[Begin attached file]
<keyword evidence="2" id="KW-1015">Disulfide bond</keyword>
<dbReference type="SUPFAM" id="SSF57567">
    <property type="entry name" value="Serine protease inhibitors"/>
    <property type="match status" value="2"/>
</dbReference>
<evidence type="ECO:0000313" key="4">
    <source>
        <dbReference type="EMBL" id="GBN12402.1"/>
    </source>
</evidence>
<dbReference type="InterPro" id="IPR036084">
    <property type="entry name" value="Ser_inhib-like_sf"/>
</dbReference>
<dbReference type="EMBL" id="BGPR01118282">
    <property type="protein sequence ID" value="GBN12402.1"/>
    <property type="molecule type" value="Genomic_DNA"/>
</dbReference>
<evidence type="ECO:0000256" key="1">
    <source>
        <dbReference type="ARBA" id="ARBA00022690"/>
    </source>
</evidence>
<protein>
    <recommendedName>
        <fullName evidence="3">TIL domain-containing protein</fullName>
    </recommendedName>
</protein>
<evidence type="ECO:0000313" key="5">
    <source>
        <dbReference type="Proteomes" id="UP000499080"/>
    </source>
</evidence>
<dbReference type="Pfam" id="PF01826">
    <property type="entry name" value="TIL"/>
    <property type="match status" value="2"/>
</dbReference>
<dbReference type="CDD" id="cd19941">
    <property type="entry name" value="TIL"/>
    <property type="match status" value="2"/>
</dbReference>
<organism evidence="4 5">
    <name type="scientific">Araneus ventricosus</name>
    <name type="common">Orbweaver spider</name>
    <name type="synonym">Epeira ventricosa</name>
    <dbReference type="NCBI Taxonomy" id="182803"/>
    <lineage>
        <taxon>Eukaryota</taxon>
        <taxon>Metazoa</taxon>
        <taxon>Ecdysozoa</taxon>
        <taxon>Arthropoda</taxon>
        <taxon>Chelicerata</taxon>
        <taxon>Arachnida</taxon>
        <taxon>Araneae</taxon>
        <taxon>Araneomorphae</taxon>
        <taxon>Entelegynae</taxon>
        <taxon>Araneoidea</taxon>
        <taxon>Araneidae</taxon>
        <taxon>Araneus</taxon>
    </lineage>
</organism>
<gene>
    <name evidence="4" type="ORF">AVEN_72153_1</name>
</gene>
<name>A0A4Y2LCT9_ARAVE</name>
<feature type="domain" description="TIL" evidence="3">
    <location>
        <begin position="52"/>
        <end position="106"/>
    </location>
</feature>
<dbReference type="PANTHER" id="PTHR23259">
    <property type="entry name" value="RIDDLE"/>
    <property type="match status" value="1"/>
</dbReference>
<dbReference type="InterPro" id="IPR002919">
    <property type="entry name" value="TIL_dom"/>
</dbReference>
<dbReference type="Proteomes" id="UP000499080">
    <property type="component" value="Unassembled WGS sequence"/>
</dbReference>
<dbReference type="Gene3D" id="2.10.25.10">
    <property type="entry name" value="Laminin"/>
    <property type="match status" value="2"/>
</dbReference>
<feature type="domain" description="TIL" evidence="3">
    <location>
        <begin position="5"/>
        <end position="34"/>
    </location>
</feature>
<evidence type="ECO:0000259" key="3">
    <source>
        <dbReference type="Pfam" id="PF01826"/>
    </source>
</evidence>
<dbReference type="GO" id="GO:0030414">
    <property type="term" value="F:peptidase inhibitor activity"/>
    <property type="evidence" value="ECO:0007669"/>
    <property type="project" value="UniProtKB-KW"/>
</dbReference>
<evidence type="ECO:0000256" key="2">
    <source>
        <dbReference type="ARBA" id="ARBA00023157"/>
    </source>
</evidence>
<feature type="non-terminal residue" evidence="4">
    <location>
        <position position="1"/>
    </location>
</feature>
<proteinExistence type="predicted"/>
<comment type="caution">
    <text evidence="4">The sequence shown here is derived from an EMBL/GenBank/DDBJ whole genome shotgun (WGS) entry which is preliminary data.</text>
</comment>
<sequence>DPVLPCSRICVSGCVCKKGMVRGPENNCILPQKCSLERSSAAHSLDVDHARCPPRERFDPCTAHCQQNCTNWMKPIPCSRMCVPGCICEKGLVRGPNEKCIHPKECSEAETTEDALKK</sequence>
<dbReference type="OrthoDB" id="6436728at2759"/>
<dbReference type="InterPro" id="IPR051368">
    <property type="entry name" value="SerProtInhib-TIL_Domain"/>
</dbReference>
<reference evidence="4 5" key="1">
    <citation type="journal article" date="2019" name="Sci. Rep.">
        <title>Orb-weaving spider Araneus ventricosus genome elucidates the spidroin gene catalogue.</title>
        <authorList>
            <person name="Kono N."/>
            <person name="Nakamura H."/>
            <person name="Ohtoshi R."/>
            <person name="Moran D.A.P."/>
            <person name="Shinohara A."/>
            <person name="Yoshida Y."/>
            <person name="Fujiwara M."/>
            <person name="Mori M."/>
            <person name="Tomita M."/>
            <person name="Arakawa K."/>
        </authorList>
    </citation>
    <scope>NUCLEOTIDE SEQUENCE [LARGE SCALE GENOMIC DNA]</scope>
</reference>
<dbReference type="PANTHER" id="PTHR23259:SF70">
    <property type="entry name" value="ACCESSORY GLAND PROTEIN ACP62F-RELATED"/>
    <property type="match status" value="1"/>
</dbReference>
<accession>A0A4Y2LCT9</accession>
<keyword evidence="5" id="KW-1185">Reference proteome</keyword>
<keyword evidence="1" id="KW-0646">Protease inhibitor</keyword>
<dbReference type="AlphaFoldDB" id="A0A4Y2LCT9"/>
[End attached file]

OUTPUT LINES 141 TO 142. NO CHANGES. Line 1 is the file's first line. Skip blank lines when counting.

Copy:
</dbReference>
<accession>A0A4Y2LCT9</accession>